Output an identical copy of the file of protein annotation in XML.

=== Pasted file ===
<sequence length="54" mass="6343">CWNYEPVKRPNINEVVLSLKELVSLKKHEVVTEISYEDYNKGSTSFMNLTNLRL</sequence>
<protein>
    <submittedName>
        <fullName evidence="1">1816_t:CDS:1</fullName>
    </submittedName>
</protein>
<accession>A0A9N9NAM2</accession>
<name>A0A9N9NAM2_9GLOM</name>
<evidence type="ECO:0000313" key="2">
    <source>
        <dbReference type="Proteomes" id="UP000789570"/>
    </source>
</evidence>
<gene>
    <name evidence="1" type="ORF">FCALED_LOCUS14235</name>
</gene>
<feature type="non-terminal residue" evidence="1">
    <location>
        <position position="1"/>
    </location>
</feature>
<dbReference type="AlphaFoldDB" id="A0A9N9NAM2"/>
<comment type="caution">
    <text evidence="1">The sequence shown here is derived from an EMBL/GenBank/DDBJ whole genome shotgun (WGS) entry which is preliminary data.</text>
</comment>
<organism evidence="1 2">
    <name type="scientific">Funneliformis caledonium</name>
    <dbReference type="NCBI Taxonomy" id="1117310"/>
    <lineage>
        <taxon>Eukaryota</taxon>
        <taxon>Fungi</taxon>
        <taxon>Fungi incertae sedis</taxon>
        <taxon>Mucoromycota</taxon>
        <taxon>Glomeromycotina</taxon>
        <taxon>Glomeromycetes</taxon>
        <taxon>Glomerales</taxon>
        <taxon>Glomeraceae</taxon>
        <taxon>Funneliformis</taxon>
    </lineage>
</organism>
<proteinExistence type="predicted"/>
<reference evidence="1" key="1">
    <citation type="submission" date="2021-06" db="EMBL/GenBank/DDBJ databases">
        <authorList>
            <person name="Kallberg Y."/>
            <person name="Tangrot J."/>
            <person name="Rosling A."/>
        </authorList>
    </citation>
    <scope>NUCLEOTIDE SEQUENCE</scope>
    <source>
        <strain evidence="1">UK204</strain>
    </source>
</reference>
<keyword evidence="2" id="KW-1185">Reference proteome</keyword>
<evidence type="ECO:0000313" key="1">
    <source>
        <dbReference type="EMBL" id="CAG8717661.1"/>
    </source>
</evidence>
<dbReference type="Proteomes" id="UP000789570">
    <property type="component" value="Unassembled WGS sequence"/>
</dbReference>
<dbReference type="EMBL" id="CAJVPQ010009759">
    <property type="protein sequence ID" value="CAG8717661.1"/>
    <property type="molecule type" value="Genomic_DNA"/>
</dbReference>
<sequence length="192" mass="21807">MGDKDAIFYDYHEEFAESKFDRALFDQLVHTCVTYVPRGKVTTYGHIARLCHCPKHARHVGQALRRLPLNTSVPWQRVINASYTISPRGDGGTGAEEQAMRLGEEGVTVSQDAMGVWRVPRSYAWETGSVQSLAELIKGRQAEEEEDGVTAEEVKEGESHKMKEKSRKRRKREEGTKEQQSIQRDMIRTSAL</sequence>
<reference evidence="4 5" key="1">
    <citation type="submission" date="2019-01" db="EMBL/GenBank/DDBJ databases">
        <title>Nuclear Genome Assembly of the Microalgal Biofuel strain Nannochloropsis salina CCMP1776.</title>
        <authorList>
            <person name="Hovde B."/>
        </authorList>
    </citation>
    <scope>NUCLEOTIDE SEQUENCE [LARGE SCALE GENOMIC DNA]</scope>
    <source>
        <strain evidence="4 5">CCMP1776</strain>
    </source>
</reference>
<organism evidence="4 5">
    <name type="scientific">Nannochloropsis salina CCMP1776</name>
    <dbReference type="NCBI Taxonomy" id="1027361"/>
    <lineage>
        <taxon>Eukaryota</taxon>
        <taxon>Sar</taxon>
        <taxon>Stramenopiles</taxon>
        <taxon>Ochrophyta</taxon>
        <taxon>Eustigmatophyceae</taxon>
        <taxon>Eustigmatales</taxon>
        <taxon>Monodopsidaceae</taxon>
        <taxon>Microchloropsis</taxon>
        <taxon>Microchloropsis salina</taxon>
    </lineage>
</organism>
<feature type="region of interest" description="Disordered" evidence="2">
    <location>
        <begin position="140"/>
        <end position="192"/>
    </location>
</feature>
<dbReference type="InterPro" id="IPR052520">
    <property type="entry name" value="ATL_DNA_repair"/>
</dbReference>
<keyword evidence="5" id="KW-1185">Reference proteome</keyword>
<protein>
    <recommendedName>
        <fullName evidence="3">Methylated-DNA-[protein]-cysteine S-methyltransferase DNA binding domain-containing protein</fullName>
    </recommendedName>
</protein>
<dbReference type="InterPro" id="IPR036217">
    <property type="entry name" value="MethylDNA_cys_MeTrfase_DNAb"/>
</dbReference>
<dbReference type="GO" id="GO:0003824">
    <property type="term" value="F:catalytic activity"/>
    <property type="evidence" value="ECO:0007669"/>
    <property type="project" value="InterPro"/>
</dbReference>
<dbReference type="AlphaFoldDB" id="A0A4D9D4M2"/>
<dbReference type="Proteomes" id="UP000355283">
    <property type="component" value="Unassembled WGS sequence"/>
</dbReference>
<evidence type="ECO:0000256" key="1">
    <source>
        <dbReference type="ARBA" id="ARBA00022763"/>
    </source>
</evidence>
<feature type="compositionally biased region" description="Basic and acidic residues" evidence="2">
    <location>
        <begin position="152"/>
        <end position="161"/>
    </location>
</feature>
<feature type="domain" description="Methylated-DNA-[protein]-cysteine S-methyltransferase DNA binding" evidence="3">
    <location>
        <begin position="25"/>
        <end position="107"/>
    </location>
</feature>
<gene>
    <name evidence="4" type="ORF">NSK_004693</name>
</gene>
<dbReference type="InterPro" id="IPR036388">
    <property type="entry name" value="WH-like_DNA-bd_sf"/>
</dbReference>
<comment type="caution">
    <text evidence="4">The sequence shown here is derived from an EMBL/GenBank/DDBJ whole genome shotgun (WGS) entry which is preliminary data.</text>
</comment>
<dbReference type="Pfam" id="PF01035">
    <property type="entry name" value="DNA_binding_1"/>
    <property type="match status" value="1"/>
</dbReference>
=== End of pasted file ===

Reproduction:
<sequence length="54" mass="6343">CWNYEPVKRPNINEVVLSLKELVSLKKHEVVTEISYEDYNKGSTSFMNLTNLRL</sequence>
<protein>
    <submittedName>
        <fullName evidence="1">1816_t:CDS:1</fullName>
    </submittedName>
</protein>
<accession>A0A9N9NAM2</accession>
<name>A0A9N9NAM2_9GLOM</name>
<evidence type="ECO:0000313" key="2">
    <source>
        <dbReference type="Proteomes" id="UP000789570"/>
    </source>
</evidence>
<gene>
    <name evidence="1" type="ORF">FCALED_LOCUS14235</name>
</gene>
<feature type="non-terminal residue" evidence="1">
    <location>
        <position position="1"/>
    </location>
</feature>
<dbReference type="AlphaFoldDB" id="A0A9N9NAM2"/>
<comment type="caution">
    <text evidence="1">The sequence shown here is derived from an EMBL/GenBank/DDBJ whole genome shotgun (WGS) entry which is preliminary data.</text>
</comment>
<organism evidence="1 2">
    <name type="scientific">Funneliformis caledonium</name>
    <dbReference type="NCBI Taxonomy" id="1117310"/>
    <lineage>
        <taxon>Eukaryota</taxon>
        <taxon>Fungi</taxon>
        <taxon>Fungi incertae sedis</taxon>
        <taxon>Mucoromycota</taxon>
        <taxon>Glomeromycotina</taxon>
        <taxon>Glomeromycetes</taxon>
        <taxon>Glomerales</taxon>
        <taxon>Glomeraceae</taxon>
        <taxon>Funneliformis</taxon>
    </lineage>
</organism>
<proteinExistence type="predicted"/>
<reference evidence="1" key="1">
    <citation type="submission" date="2021-06" db="EMBL/GenBank/DDBJ databases">
        <authorList>
            <person name="Kallberg Y."/>
            <person name="Tangrot J."/>
            <person name="Rosling A."/>
        </authorList>
    </citation>
    <scope>NUCLEOTIDE SEQUENCE</scope>
    <source>
        <strain evidence="1">UK204</strain>
    </source>
</reference>
<keyword evidence="2" id="KW-1185">Reference proteome</keyword>
<evidence type="ECO:0000313" key="1">
    <source>
        <dbReference type="EMBL" id="CAG8717661.1"/>
    </source>
</evidence>
<dbReference type="Proteomes" id="UP000789570">
    <property type="component" value="Unassembled WGS sequence"/>
</dbReference>
<dbReference type="EMBL" id="CAJVPQ010009759">
    <property type="protein sequence ID" value="CAG8717661.1"/>
    <property type="molecule type" value="Genomic_DNA"/>
</dbReference>
<sequence length="192" mass="21807">MGDKDAIFYDYHEEFAESKFDRALFDQLVHTCVTYVPRGKVTTYGHIARLCHCPKHARHVGQALRRLPLNTSVPWQRVINASYTISPRGDGGTGAEEQAMRLGEEGVTVSQDAMGVWRVPRSYAWETGSVQSLAELIKGRQAEEEEDGVTAEEVKEGESHKMKEKSRKRRKREEGTKEQQSIQRDMIRTSAL</sequence>
<reference evidence="4 5" key="1">
    <citation type="submission" date="2019-01" db="EMBL/GenBank/DDBJ databases">
        <title>Nuclear Genome Assembly of the Microalgal Biofuel strain Nannochloropsis salina CCMP1776.</title>
        <authorList>
            <person name="Hovde B."/>
        </authorList>
    </citation>
    <scope>NUCLEOTIDE SEQUENCE [LARGE SCALE GENOMIC DNA]</scope>
    <source>
        <strain evidence="4 5">CCMP1776</strain>
    </source>
</reference>
<organism evidence="4 5">
    <name type="scientific">Nannochloropsis salina CCMP1776</name>
    <dbReference type="NCBI Taxonomy" id="1027361"/>
    <lineage>
        <taxon>Eukaryota</taxon>
        <taxon>Sar</taxon>
        <taxon>Stramenopiles</taxon>
        <taxon>Ochrophyta</taxon>
        <taxon>Eustigmatophyceae</taxon>
        <taxon>Eustigmatales</taxon>
        <taxon>Monodopsidaceae</taxon>
        <taxon>Microchloropsis</taxon>
        <taxon>Microchloropsis salina</taxon>
    </lineage>
</organism>
<feature type="region of interest" description="Disordered" evidence="2">
    <location>
        <begin position="140"/>
        <end position="192"/>
    </location>
</feature>
<dbReference type="InterPro" id="IPR052520">
    <property type="entry name" value="ATL_DNA_repair"/>
</dbReference>
<keyword evidence="5" id="KW-1185">Reference proteome</keyword>
<protein>
    <recommendedName>
        <fullName evidence="3">Methylated-DNA-[protein]-cysteine S-methyltransferase DNA binding domain-containing protein</fullName>
    </recommendedName>
</protein>
<dbReference type="InterPro" id="IPR036217">
    <property type="entry name" value="MethylDNA_cys_MeTrfase_DNAb"/>
</dbReference>
<dbReference type="GO" id="GO:0003824">
    <property type="term" value="F:catalytic activity"/>
    <property type="evidence" value="ECO:0007669"/>
    <property type="project" value="InterPro"/>
</dbReference>
<dbReference type="AlphaFoldDB" id="A0A4D9D4M2"/>
<dbReference type="Proteomes" id="UP000355283">
    <property type="component" value="Unassembled WGS sequence"/>
</dbReference>
<evidence type="ECO:0000256" key="1">
    <source>
        <dbReference type="ARBA" id="ARBA00022763"/>
    </source>
</evidence>
<feature type="compositionally biased region" description="Basic and acidic residues" evidence="2">
    <location>
        <begin position="152"/>
        <end position="161"/>
    </location>
</feature>
<feature type="domain" description="Methylated-DNA-[protein]-cysteine S-methyltransferase DNA binding" evidence="3">
    <location>
        <begin position="25"/>
        <end position="107"/>
    </location>
</feature>
<gene>
    <name evidence="4" type="ORF">NSK_004693</name>
</gene>
<dbReference type="InterPro" id="IPR036388">
    <property type="entry name" value="WH-like_DNA-bd_sf"/>
</dbReference>
<comment type="caution">
    <text evidence="4">The sequence shown here is derived from an EMBL/GenBank/DDBJ whole genome shotgun (WGS) entry which is preliminary data.</text>
</comment>
<dbReference type="Pfam" id="PF01035">
    <property type="entry name" value="DNA_binding_1"/>
    <property type="match status" value="1"/>
</dbReference>